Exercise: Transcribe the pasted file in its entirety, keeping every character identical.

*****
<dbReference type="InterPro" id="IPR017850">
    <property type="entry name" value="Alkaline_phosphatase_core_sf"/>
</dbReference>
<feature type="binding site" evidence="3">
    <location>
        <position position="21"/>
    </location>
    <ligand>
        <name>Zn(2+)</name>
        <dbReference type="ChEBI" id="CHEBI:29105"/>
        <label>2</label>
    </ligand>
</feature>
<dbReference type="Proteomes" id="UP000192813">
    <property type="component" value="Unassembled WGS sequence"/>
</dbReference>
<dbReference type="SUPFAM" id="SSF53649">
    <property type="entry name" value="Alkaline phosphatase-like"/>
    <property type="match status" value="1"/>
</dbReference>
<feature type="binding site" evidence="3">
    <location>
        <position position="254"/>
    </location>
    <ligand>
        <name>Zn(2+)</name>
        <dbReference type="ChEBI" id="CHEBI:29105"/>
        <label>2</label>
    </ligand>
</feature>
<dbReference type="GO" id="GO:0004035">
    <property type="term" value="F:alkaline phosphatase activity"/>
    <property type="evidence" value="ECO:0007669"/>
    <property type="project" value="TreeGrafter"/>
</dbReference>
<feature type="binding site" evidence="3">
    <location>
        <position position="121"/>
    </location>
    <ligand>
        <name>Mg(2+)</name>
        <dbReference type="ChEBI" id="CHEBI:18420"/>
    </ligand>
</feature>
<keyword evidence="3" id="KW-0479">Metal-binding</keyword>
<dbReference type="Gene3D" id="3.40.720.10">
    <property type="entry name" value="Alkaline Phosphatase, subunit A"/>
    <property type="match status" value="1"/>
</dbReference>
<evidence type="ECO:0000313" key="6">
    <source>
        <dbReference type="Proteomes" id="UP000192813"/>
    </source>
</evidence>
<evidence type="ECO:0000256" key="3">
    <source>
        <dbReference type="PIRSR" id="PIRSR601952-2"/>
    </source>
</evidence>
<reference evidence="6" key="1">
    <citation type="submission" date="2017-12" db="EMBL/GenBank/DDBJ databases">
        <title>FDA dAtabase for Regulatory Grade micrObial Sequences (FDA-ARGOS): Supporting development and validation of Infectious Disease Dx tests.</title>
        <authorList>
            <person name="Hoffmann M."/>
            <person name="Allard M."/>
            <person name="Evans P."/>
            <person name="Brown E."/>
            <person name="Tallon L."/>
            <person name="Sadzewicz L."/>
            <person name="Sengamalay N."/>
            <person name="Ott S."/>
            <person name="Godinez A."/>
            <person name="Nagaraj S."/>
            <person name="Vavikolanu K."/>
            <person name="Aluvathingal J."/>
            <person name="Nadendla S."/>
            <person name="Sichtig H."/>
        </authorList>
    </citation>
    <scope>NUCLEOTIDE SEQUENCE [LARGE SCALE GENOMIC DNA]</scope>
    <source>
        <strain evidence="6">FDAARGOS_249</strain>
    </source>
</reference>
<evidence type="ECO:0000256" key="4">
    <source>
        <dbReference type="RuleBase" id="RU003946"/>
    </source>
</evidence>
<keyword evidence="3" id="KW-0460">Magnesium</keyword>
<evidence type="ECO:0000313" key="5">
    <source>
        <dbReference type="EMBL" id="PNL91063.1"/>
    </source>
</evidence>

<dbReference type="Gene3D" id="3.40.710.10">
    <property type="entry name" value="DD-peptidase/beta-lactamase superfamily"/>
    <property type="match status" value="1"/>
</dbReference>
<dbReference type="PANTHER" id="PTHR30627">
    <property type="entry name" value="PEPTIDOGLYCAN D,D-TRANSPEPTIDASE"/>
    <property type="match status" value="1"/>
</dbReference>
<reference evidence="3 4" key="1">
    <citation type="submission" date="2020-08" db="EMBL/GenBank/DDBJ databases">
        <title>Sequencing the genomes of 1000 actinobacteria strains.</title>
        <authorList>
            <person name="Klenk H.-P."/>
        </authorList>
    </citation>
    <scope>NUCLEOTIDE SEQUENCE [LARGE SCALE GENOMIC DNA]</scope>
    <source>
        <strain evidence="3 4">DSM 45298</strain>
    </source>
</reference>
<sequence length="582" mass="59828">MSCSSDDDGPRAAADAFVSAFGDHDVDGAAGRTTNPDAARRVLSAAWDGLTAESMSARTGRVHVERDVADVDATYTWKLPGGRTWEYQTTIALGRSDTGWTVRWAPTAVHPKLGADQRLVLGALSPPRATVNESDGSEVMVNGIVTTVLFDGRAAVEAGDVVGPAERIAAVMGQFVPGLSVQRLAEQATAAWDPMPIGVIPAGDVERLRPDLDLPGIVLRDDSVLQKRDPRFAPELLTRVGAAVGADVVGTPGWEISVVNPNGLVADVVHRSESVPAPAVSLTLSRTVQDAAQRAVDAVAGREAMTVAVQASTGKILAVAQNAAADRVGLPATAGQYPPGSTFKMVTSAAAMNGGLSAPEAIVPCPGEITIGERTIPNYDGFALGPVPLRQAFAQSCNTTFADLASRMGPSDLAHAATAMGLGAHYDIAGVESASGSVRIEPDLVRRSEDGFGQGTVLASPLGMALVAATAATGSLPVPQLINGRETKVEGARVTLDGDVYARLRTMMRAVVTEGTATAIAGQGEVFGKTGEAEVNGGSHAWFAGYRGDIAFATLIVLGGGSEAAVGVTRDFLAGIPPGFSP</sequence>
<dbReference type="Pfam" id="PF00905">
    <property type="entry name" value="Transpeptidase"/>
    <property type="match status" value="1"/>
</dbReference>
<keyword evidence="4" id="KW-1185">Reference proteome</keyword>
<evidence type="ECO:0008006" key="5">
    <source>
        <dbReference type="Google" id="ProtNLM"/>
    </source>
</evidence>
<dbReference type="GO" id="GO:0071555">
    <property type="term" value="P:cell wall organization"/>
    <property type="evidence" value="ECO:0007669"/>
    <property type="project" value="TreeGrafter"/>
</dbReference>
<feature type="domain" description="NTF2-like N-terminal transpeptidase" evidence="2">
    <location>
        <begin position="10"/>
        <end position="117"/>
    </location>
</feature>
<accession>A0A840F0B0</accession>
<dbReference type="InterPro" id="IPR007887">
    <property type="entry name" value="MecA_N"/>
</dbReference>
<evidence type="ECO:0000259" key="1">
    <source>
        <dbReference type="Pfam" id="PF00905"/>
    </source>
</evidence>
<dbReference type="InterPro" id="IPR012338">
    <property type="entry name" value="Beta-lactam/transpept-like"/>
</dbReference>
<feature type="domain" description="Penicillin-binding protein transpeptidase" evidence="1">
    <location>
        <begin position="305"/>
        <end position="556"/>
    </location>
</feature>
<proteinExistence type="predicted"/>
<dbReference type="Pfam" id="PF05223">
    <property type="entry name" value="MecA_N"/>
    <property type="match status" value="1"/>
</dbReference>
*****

<dbReference type="InterPro" id="IPR017850">
    <property type="entry name" value="Alkaline_phosphatase_core_sf"/>
</dbReference>
<feature type="binding site" evidence="3">
    <location>
        <position position="21"/>
    </location>
    <ligand>
        <name>Zn(2+)</name>
        <dbReference type="ChEBI" id="CHEBI:29105"/>
        <label>2</label>
    </ligand>
</feature>
<dbReference type="Proteomes" id="UP000192813">
    <property type="component" value="Unassembled WGS sequence"/>
</dbReference>
<dbReference type="SUPFAM" id="SSF53649">
    <property type="entry name" value="Alkaline phosphatase-like"/>
    <property type="match status" value="1"/>
</dbReference>
<feature type="binding site" evidence="3">
    <location>
        <position position="254"/>
    </location>
    <ligand>
        <name>Zn(2+)</name>
        <dbReference type="ChEBI" id="CHEBI:29105"/>
        <label>2</label>
    </ligand>
</feature>
<dbReference type="GO" id="GO:0004035">
    <property type="term" value="F:alkaline phosphatase activity"/>
    <property type="evidence" value="ECO:0007669"/>
    <property type="project" value="TreeGrafter"/>
</dbReference>
<feature type="binding site" evidence="3">
    <location>
        <position position="121"/>
    </location>
    <ligand>
        <name>Mg(2+)</name>
        <dbReference type="ChEBI" id="CHEBI:18420"/>
    </ligand>
</feature>
<keyword evidence="3" id="KW-0479">Metal-binding</keyword>
<dbReference type="Gene3D" id="3.40.720.10">
    <property type="entry name" value="Alkaline Phosphatase, subunit A"/>
    <property type="match status" value="1"/>
</dbReference>
<evidence type="ECO:0000313" key="6">
    <source>
        <dbReference type="Proteomes" id="UP000192813"/>
    </source>
</evidence>
<evidence type="ECO:0000256" key="3">
    <source>
        <dbReference type="PIRSR" id="PIRSR601952-2"/>
    </source>
</evidence>
<reference evidence="6" key="1">
    <citation type="submission" date="2017-12" db="EMBL/GenBank/DDBJ databases">
        <title>FDA dAtabase for Regulatory Grade micrObial Sequences (FDA-ARGOS): Supporting development and validation of Infectious Disease Dx tests.</title>
        <authorList>
            <person name="Hoffmann M."/>
            <person name="Allard M."/>
            <person name="Evans P."/>
            <person name="Brown E."/>
            <person name="Tallon L."/>
            <person name="Sadzewicz L."/>
            <person name="Sengamalay N."/>
            <person name="Ott S."/>
            <person name="Godinez A."/>
            <person name="Nagaraj S."/>
            <person name="Vavikolanu K."/>
            <person name="Aluvathingal J."/>
            <person name="Nadendla S."/>
            <person name="Sichtig H."/>
        </authorList>
    </citation>
    <scope>NUCLEOTIDE SEQUENCE [LARGE SCALE GENOMIC DNA]</scope>
    <source>
        <strain evidence="6">FDAARGOS_249</strain>
    </source>
</reference>
<evidence type="ECO:0000256" key="4">
    <source>
        <dbReference type="RuleBase" id="RU003946"/>
    </source>
</evidence>
<keyword evidence="3" id="KW-0460">Magnesium</keyword>
<evidence type="ECO:0000313" key="5">
    <source>
        <dbReference type="EMBL" id="PNL91063.1"/>
    </source>
</evidence>

<dbReference type="Gene3D" id="3.40.710.10">
    <property type="entry name" value="DD-peptidase/beta-lactamase superfamily"/>
    <property type="match status" value="1"/>
</dbReference>
<dbReference type="PANTHER" id="PTHR30627">
    <property type="entry name" value="PEPTIDOGLYCAN D,D-TRANSPEPTIDASE"/>
    <property type="match status" value="1"/>
</dbReference>
<reference evidence="3 4" key="1">
    <citation type="submission" date="2020-08" db="EMBL/GenBank/DDBJ databases">
        <title>Sequencing the genomes of 1000 actinobacteria strains.</title>
        <authorList>
            <person name="Klenk H.-P."/>
        </authorList>
    </citation>
    <scope>NUCLEOTIDE SEQUENCE [LARGE SCALE GENOMIC DNA]</scope>
    <source>
        <strain evidence="3 4">DSM 45298</strain>
    </source>
</reference>
<sequence length="582" mass="59828">MSCSSDDDGPRAAADAFVSAFGDHDVDGAAGRTTNPDAARRVLSAAWDGLTAESMSARTGRVHVERDVADVDATYTWKLPGGRTWEYQTTIALGRSDTGWTVRWAPTAVHPKLGADQRLVLGALSPPRATVNESDGSEVMVNGIVTTVLFDGRAAVEAGDVVGPAERIAAVMGQFVPGLSVQRLAEQATAAWDPMPIGVIPAGDVERLRPDLDLPGIVLRDDSVLQKRDPRFAPELLTRVGAAVGADVVGTPGWEISVVNPNGLVADVVHRSESVPAPAVSLTLSRTVQDAAQRAVDAVAGREAMTVAVQASTGKILAVAQNAAADRVGLPATAGQYPPGSTFKMVTSAAAMNGGLSAPEAIVPCPGEITIGERTIPNYDGFALGPVPLRQAFAQSCNTTFADLASRMGPSDLAHAATAMGLGAHYDIAGVESASGSVRIEPDLVRRSEDGFGQGTVLASPLGMALVAATAATGSLPVPQLINGRETKVEGARVTLDGDVYARLRTMMRAVVTEGTATAIAGQGEVFGKTGEAEVNGGSHAWFAGYRGDIAFATLIVLGGGSEAAVGVTRDFLAGIPPGFSP</sequence>
<dbReference type="Pfam" id="PF00905">
    <property type="entry name" value="Transpeptidase"/>
    <property type="match status" value="1"/>
</dbReference>
<keyword evidence="4" id="KW-1185">Reference proteome</keyword>
<evidence type="ECO:0008006" key="5">
    <source>
        <dbReference type="Google" id="ProtNLM"/>
    </source>
</evidence>
<dbReference type="GO" id="GO:0071555">
    <property type="term" value="P:cell wall organization"/>
    <property type="evidence" value="ECO:0007669"/>
    <property type="project" value="TreeGrafter"/>
</dbReference>
<feature type="domain" description="NTF2-like N-terminal transpeptidase" evidence="2">
    <location>
        <begin position="10"/>
        <end position="117"/>
    </location>
</feature>
<accession>A0A840F0B0</accession>
<dbReference type="InterPro" id="IPR007887">
    <property type="entry name" value="MecA_N"/>
</dbReference>
<evidence type="ECO:0000259" key="1">
    <source>
        <dbReference type="Pfam" id="PF00905"/>
    </source>
</evidence>
<dbReference type="InterPro" id="IPR012338">
    <property type="entry name" value="Beta-lactam/transpept-like"/>
</dbReference>
<feature type="domain" description="Penicillin-binding protein transpeptidase" evidence="1">
    <location>
        <begin position="305"/>
        <end position="556"/>
    </location>
</feature>
<proteinExistence type="predicted"/>
<dbReference type="Pfam" id="PF05223">
    <property type="entry name" value="MecA_N"/>
    <property type="match status" value="1"/>
</dbReference>